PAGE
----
Beijing Institute comes up with the first vaccine.
First human trial COVID-19 vaccine finds it healthy, induces immune response
The scientists, however, including those from China’s Beijing Institute of Biotechnology said more work is required to confirm the same.
A recent study published in The Lancet journal says that the first COVID-19 vaccine to enter phase I clinical trial is effective, well-tolerated and capable of producing an immune response against the novel coronavirus in humans.
The vaccine developed neutralizing antibodies, and a response mediated by the T-cells of the immune system against the novel coronavirus, SARS-CoV-2, according to the study of 108 adults.
Nonetheless, the scientists, including those from China’s Beijing Institute of Biotechnology, said more work is required to confirm whether the vaccine protects against SARS-CoV-2.
The vaccine showed encouraging results after 28 days in the trial, administered in 108 healthy adults, with the final results to be tested within six months, the study said.
“These findings represent an significant landmark. The trial shows that a single dose of the new type 5 adenovirus vector COVID-19 (Ad5-nCoV) vaccine will develop virus-specific antibodies and T cells within 14 days,” said the Beijing Institute of Biotechnology co-author of the report, Wei Chen.
Based on the findings, Chen said the vaccine may be a possible candidate for further testing.
The researchers however cautioned that the results should be carefully interpreted.
“The complexities of creating a COVID-19 vaccine are immense, and the potential to cause such immune responses does not automatically mean that the vaccine can protect humans against COVID-19,” Chen explained.
The Ad5 vector COVID-19 vaccine used in the trial is the first to be tested in humans, scientists said. It uses a weakened common cold-causing adenovirus — which easily infects human cells, but is unable to trigger disease — to deliver genetic material to the cells that codes for the SARS-CoV-2 spike protein, the study noted.
Such cells then generate the spike protein, the scientists said, and proceed to the lymph nodes where the immune system produces the antibodies.
The researchers clarified that they then identify the spike protein and battle off the coronavirus.
In the trial they tested the safety and capacity of the new Ad5-nCoV vaccine in 108 healthy adults between the ages of 18 and 60 to produce an immune response of various dosages.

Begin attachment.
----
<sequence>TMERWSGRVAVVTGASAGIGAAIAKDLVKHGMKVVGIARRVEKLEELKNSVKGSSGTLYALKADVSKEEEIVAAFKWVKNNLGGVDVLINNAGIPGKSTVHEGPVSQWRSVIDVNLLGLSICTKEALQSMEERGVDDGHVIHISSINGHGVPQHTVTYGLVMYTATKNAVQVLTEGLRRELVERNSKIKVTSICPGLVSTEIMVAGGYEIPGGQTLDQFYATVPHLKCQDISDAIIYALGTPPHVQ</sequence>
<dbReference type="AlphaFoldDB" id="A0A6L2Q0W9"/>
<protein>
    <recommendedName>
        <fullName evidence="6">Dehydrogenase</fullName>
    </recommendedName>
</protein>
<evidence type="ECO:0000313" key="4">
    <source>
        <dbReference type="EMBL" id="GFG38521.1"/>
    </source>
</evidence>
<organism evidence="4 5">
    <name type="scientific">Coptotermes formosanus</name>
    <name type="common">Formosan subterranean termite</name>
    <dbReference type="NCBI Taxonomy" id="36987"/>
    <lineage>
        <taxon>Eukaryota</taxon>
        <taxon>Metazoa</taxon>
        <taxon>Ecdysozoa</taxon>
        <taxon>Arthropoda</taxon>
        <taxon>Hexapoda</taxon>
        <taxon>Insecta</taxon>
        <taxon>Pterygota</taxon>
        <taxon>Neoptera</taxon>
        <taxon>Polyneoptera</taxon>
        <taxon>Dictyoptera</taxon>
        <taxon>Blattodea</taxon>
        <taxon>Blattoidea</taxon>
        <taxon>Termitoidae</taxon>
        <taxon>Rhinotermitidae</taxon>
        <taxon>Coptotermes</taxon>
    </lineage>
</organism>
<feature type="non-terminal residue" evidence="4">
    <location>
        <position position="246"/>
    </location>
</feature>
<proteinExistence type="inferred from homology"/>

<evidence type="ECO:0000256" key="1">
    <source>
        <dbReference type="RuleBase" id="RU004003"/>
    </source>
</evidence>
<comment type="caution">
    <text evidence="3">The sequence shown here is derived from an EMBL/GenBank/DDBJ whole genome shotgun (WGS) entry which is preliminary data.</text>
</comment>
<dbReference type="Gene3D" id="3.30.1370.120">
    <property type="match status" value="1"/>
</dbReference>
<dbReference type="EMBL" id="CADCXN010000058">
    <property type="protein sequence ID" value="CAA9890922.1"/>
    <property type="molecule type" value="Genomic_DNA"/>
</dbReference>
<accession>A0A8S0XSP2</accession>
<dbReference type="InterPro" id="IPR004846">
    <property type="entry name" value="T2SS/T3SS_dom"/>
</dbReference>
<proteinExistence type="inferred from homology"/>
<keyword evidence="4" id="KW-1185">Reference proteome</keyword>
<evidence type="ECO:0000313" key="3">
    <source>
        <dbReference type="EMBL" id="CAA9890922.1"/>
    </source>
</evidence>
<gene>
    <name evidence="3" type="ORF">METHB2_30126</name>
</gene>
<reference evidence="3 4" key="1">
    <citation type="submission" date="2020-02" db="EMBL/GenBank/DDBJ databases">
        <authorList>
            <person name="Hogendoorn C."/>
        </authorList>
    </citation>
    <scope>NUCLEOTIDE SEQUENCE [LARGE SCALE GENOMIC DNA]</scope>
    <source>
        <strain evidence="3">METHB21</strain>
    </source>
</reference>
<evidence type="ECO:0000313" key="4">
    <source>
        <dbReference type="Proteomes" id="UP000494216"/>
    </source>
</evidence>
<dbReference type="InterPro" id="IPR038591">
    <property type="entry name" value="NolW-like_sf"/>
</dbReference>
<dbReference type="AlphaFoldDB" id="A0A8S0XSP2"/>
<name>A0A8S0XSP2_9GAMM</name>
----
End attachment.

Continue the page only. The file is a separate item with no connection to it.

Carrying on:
The volunteers were allocated either to receive a single injection of the new vaccine Ad5 at a low dose, medium dose, or high dose, they said.
Blood of the volunteers was tested at regular intervals after vaccination to see if the vaccine activated two parts of the immune system, according to the report.
They are the ‘humoral response’ of the body, which is the portion of the immune system that generates infection-fighting antibodies, and the “cell-mediated” arm that depends on a group of T cells to battle the virus, scientists said.
We added that to protect against SARS-CoV-2 an optimal candidate for a vaccine produces both antibody and T cell responses.
Based on the findings, the researchers said the vaccine was well tolerated by volunteers within 28 days of vaccination at all doses with no reported significant adverse effects.
They said most adverse reactions were mild or moderate, with 83% of those receiving low and medium vaccine doses and 75% recording at least one adverse reaction within 7 days of vaccination in the high dose community.
Such reactions were mild pain registered in over half of vaccine recipients at the injection site, fever in 50% of them as well as weakness, headache and muscle pain.
The study noted within two weeks of vaccination that all of the vaccine’s dose levels caused some form of immune response.
Some of the participants had also exhibited a form of neutralizing antibodies against SARS-CoV-2, the researchers said.
After 28 days, most participants said they experienced a four-fold increase in binding antibodies.
The scientists also noted that 50 % of participants in low- and medium-dose groups and 3/4 of those in the high-dose community showed neutralizing antibodies to SARS-CoV-2.
They said the vaccine has also stimulated a rapid response of T cells in most volunteers.
The researchers said the majority of recipients either displayed a positive T-cell response or had detectable antibodies neutralizing against SARS-CoV-2 up to 28 days after vaccination.
Nonetheless, they said high pre-existing immunity to type 5 adenovirus — the common cold virus vector used in the study could have decreased the participants’ response to both the antibody and the T-cell.
“Our study found that pre-existing Ad5 immunity could slow down the rapid immune response to SARS-CoV-2 and also lower the response rate,” said Feng-Cai Zhu from China’s Jiangsu Provincial Center for Disease Control and Prevention.
Citing the trial ‘s key drawbacks, the authors said the analysis had a limited sample size and was performed with a lack of randomized control group in a fairly short time.
Further research would be required to confirm the same.
Beijing Institute comes up with the first vaccine